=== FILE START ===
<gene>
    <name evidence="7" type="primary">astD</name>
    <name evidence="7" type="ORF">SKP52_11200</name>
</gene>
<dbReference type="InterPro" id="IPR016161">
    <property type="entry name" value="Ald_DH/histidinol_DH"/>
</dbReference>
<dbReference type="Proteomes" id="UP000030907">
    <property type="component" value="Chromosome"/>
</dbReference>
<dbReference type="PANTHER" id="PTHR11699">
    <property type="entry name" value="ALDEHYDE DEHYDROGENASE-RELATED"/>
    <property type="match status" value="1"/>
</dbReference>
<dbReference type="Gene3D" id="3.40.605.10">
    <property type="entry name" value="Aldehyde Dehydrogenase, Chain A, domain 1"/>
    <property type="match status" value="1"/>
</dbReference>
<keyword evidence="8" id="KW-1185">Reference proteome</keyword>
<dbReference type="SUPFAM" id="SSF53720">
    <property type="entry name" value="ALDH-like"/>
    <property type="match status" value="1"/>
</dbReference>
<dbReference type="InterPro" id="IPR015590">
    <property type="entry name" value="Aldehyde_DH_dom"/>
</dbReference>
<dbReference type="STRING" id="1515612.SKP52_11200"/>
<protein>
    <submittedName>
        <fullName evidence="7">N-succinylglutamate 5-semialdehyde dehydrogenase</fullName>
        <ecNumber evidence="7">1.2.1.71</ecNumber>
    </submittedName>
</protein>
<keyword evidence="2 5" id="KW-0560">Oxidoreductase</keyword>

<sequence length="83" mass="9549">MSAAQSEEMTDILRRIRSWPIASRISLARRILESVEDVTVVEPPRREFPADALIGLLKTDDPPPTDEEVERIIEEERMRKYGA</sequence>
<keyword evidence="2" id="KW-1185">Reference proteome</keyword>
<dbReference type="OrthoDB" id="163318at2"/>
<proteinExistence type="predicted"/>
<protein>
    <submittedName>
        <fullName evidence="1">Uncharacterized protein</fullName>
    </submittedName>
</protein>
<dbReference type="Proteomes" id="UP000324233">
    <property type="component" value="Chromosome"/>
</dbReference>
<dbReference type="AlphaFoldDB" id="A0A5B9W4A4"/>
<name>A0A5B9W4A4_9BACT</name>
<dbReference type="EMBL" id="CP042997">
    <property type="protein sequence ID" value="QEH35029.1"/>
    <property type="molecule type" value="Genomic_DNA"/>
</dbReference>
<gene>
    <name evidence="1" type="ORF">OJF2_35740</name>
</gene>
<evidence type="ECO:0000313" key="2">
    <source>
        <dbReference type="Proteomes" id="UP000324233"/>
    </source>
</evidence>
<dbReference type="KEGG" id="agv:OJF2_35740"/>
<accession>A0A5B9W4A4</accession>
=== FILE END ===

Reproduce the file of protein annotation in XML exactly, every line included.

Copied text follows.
<gene>
    <name evidence="7" type="primary">astD</name>
    <name evidence="7" type="ORF">SKP52_11200</name>
</gene>
<dbReference type="InterPro" id="IPR016161">
    <property type="entry name" value="Ald_DH/histidinol_DH"/>
</dbReference>
<dbReference type="Proteomes" id="UP000030907">
    <property type="component" value="Chromosome"/>
</dbReference>
<dbReference type="PANTHER" id="PTHR11699">
    <property type="entry name" value="ALDEHYDE DEHYDROGENASE-RELATED"/>
    <property type="match status" value="1"/>
</dbReference>
<dbReference type="Gene3D" id="3.40.605.10">
    <property type="entry name" value="Aldehyde Dehydrogenase, Chain A, domain 1"/>
    <property type="match status" value="1"/>
</dbReference>
<keyword evidence="8" id="KW-1185">Reference proteome</keyword>
<dbReference type="SUPFAM" id="SSF53720">
    <property type="entry name" value="ALDH-like"/>
    <property type="match status" value="1"/>
</dbReference>
<dbReference type="InterPro" id="IPR015590">
    <property type="entry name" value="Aldehyde_DH_dom"/>
</dbReference>
<dbReference type="STRING" id="1515612.SKP52_11200"/>
<protein>
    <submittedName>
        <fullName evidence="7">N-succinylglutamate 5-semialdehyde dehydrogenase</fullName>
        <ecNumber evidence="7">1.2.1.71</ecNumber>
    </submittedName>
</protein>
<keyword evidence="2 5" id="KW-0560">Oxidoreductase</keyword>

<sequence length="83" mass="9549">MSAAQSEEMTDILRRIRSWPIASRISLARRILESVEDVTVVEPPRREFPADALIGLLKTDDPPPTDEEVERIIEEERMRKYGA</sequence>
<keyword evidence="2" id="KW-1185">Reference proteome</keyword>
<dbReference type="OrthoDB" id="163318at2"/>
<proteinExistence type="predicted"/>
<protein>
    <submittedName>
        <fullName evidence="1">Uncharacterized protein</fullName>
    </submittedName>
</protein>
<dbReference type="Proteomes" id="UP000324233">
    <property type="component" value="Chromosome"/>
</dbReference>
<dbReference type="AlphaFoldDB" id="A0A5B9W4A4"/>
<name>A0A5B9W4A4_9BACT</name>
<dbReference type="EMBL" id="CP042997">
    <property type="protein sequence ID" value="QEH35029.1"/>
    <property type="molecule type" value="Genomic_DNA"/>
</dbReference>
<gene>
    <name evidence="1" type="ORF">OJF2_35740</name>
</gene>
<evidence type="ECO:0000313" key="2">
    <source>
        <dbReference type="Proteomes" id="UP000324233"/>
    </source>
</evidence>
<dbReference type="KEGG" id="agv:OJF2_35740"/>
<accession>A0A5B9W4A4</accession>